According to the terms and conditions of the contract, the subject of audit is: ballot counting software, software for voters, election web site and other technical infrastructure related to e-voting.
Through this, the RIA wants to make sure that there are no vulnerabilities in the system or applications which would make it possible to see or change the voting results or otherwise manipulate the system. The security examiner must draw up a report on security threats in which the potential hazard scenarios are highlighted and suggestions on how to correct the errors are provided.
The testing is organized by the RIA before all elections, using the expertise of various experts. “We can not talk about the results of the earlier security tests, because this information is confidential in terms of security. As far as I can say, the current testing period is around one month, and it also leaves enough time to ensure that if there are any bottlenecks or security problems we will have time to fix them.” said RIA spokeswoman Helen Uldrich.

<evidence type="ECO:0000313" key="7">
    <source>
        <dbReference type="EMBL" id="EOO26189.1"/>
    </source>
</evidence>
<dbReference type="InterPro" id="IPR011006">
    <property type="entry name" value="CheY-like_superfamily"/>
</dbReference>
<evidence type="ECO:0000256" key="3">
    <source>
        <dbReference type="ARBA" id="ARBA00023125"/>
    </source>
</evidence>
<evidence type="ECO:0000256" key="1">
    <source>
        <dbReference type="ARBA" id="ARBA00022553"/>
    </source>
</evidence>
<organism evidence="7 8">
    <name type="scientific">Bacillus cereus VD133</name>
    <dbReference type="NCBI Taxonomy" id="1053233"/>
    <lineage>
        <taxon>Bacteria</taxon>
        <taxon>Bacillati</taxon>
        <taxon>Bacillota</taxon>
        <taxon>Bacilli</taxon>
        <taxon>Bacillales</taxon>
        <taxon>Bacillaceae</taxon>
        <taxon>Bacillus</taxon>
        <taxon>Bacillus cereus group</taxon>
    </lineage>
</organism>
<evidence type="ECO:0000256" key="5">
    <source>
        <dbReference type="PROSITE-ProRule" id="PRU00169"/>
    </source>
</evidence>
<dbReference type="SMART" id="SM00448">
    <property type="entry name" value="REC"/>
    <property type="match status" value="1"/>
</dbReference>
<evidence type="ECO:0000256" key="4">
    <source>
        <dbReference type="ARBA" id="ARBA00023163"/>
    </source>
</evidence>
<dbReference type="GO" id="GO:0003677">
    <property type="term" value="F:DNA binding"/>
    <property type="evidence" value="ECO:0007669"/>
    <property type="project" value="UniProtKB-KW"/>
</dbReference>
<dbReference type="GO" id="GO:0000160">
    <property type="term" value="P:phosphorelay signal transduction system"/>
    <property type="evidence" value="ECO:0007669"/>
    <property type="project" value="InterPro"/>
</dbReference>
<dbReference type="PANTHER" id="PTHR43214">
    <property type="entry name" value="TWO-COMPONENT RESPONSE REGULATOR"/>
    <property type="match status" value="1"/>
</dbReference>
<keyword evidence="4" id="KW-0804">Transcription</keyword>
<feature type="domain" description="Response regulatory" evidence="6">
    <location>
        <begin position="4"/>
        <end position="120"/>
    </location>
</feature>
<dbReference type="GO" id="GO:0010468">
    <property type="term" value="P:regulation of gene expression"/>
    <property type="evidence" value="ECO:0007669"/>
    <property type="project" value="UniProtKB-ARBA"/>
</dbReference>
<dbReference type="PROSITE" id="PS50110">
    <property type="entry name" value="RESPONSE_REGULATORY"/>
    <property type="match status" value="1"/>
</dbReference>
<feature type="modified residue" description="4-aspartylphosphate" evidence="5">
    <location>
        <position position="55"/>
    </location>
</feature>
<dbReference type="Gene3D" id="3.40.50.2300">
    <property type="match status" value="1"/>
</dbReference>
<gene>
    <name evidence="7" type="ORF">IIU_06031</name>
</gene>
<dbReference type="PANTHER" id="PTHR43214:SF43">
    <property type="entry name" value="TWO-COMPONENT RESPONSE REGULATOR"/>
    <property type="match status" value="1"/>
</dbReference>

Indeed, the results of the penetration tests are kept secret. The terms of the procurement stipulate that at the end of the test the reports must be submitted digitally signed and encrypted. Security tests are performed in a test environment and if necessary a secure channel for testers can be created. The i-voting environment is open only to computers with specific IP addresses that are notified to RIA.
Two companies have been chosen to do pentest and two bugs have been found:
Penetration tests were carried out by Clarified Security from Estonia and the worldwide Finnish company Nixu, whose work resulted in detection of two errors in the new system. According to specialists, this is not something tragic, but part of the normal software development.